[OutputCache(CacheProfile="RecordList", Duration=20, VaryByParam="recordType")]
Public ActionResult GetRecordList(string recordType) {


Now the configuration in the web.config…


          <add name="RecordList"  duration="3600" />

If we are deploying our application to the cloud in Azure, we can use the AppFabric cache as demonstrated here.

Hibernate, Data Nucleus, JPA Result Caching

Another thing to keep in mind is that when you are using tools such as Hibernate, caching is built in with these solutions. There is a built-in second level cache implementation that is provided when you configure Hibernate and I tend to use EHCache for this as well. You must remember to add the Hibernate Cache annotation onto your objects at the class level that you want to cache as well. A properly setup ORM solution with Spring and Hibernate with a properly configured second-level cache is very hard to beat in performance and maintainability.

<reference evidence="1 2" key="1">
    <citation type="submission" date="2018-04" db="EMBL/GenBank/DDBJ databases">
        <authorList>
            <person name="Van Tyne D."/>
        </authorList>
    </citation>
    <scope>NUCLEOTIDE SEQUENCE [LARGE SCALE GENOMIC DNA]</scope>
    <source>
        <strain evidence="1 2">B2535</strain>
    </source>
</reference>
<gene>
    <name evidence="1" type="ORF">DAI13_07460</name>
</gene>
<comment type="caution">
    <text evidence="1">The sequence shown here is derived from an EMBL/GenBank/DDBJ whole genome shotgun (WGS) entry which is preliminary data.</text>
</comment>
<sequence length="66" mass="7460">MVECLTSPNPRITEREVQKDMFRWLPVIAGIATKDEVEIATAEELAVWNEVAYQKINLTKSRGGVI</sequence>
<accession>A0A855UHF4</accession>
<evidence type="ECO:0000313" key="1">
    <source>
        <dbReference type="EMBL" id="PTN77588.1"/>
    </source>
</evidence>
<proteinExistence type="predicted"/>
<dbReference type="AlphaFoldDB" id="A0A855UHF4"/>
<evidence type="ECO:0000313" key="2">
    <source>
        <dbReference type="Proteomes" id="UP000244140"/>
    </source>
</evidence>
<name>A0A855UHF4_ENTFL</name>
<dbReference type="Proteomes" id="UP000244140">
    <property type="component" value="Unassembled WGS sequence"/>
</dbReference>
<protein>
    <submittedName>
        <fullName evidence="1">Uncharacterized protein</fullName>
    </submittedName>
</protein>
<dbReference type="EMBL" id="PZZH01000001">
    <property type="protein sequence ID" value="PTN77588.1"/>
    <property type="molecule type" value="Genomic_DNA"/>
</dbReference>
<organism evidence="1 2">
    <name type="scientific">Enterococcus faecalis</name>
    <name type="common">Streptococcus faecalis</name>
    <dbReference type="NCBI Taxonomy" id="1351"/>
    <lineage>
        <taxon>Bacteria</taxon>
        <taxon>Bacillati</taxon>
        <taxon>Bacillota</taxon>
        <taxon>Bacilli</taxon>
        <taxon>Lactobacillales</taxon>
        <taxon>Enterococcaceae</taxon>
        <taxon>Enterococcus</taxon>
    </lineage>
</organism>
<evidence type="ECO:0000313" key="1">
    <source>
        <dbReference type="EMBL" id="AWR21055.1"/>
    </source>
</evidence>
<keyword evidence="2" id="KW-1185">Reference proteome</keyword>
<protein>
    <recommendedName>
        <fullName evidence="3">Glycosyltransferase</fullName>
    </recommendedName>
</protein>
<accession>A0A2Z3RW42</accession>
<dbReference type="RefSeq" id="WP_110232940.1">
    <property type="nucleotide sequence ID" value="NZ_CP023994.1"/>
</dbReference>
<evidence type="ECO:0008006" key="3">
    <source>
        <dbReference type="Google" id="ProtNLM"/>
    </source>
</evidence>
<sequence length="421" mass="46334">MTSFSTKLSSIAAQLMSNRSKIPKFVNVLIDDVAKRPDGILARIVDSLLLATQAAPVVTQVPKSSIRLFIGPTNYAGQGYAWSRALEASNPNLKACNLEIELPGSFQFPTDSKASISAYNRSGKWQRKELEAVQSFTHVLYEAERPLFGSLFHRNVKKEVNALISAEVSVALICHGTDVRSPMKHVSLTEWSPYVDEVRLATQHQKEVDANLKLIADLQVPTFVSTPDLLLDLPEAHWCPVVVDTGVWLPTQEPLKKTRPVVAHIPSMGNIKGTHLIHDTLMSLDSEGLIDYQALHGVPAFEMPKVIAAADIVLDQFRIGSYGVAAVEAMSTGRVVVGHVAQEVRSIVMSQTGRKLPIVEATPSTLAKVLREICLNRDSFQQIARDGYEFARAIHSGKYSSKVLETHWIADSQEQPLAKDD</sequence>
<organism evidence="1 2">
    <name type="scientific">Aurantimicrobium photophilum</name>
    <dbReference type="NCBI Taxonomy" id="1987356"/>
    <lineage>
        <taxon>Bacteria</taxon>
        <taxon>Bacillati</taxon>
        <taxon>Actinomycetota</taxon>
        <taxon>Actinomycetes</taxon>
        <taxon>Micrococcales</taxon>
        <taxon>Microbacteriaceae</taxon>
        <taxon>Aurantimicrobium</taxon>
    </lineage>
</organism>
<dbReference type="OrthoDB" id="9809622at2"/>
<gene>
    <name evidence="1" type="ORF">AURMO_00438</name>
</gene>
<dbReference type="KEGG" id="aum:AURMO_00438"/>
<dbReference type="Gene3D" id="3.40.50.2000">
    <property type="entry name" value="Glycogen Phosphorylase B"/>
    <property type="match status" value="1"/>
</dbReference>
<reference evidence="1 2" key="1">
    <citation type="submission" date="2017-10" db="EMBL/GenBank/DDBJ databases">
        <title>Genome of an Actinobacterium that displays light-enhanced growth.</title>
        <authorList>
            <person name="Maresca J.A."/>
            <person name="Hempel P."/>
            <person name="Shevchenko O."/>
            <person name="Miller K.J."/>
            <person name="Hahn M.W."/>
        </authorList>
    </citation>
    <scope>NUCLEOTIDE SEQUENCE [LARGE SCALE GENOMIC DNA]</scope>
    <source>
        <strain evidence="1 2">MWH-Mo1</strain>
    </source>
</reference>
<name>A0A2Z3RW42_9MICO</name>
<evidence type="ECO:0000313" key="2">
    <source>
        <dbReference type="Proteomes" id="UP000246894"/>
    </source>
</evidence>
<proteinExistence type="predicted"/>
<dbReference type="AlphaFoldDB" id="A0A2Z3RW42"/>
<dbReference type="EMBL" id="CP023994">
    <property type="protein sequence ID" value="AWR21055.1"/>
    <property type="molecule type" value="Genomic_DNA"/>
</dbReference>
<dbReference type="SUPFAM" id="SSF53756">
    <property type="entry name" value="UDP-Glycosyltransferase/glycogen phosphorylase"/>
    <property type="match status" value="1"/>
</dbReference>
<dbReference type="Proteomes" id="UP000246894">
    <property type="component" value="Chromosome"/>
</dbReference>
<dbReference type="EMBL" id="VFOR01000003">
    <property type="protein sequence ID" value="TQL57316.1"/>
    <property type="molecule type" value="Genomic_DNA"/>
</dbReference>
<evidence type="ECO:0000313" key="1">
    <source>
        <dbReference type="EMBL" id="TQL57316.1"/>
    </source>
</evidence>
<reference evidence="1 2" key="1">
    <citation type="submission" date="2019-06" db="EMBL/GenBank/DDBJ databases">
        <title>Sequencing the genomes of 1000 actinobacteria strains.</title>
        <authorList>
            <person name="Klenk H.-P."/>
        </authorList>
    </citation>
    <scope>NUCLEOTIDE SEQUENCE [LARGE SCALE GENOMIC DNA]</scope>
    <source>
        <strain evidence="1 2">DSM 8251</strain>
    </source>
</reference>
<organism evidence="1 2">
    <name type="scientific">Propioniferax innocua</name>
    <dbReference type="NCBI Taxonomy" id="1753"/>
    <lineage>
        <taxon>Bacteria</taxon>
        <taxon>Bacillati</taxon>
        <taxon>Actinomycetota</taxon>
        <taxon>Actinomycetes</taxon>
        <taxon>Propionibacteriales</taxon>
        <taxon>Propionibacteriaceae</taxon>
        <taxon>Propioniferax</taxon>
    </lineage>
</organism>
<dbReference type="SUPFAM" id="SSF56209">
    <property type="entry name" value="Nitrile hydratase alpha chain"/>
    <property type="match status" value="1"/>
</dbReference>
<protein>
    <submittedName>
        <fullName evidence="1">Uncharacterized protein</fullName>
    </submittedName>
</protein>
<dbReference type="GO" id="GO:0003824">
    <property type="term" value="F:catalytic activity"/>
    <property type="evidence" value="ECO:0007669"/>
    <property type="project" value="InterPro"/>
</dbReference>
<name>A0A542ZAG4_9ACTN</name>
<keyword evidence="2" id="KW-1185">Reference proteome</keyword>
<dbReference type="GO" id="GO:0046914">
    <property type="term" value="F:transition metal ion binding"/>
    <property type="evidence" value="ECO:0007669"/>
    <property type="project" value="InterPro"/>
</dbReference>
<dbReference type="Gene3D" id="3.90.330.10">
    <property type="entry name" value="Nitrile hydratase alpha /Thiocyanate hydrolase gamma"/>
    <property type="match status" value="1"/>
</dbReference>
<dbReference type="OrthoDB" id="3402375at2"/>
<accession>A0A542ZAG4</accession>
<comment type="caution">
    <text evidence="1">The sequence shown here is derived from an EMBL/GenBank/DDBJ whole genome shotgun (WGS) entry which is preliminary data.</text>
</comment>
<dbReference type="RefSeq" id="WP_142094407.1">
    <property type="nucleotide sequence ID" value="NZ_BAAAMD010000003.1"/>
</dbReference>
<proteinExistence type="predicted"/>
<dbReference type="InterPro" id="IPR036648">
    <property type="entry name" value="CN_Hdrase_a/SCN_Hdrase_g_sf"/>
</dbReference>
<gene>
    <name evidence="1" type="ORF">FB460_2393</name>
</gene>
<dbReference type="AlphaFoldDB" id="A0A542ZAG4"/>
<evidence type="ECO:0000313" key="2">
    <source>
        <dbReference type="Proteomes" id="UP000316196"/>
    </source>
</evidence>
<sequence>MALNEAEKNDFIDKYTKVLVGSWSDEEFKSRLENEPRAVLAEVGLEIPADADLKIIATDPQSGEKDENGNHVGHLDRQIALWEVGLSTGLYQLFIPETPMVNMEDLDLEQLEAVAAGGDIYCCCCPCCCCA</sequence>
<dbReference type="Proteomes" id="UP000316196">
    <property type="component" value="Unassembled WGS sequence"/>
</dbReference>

We have really done a lot with very little thanks to Spring and caching. While caching is powerful and will help improve the performance of your application, if it is overdone, it can cause problems that are difficult to diagnose. If you are caching, make sure you always understand the implications of the data and what will happen throughout the caches lifecycle.

If you are using Java, you should be using Spring

I spend a fair amount of time evangelizing the Spring Framework, and with good reason. Spring is not only a great lightweight container framework that provides IoC (Inversion of Control) and Dependency Injection, but it pretty much has a tool, component for every task that you can think of when dealing with the day to day ins and outs of programming.

You probably have a need for Spring and you don’t even know it if you haven’t used it before. Most developers at one time or another have created frameworks to accomplish tasks like remoting, JMS, MVC, database interactions, batch work, etc., so I would label Spring as “The framework” for such tasks instead of succumbing to the “roll your own” urge. I started using Spring back in 2006 and I have not, in over 50 Java projects since then, neglected to utilize it to some extent. It has reduced the amount of code I have to write, allowed me to dynamically wire dependencies together at runtime and even provided tools for tasks that I thought I was going to have to write something custom to accomplish.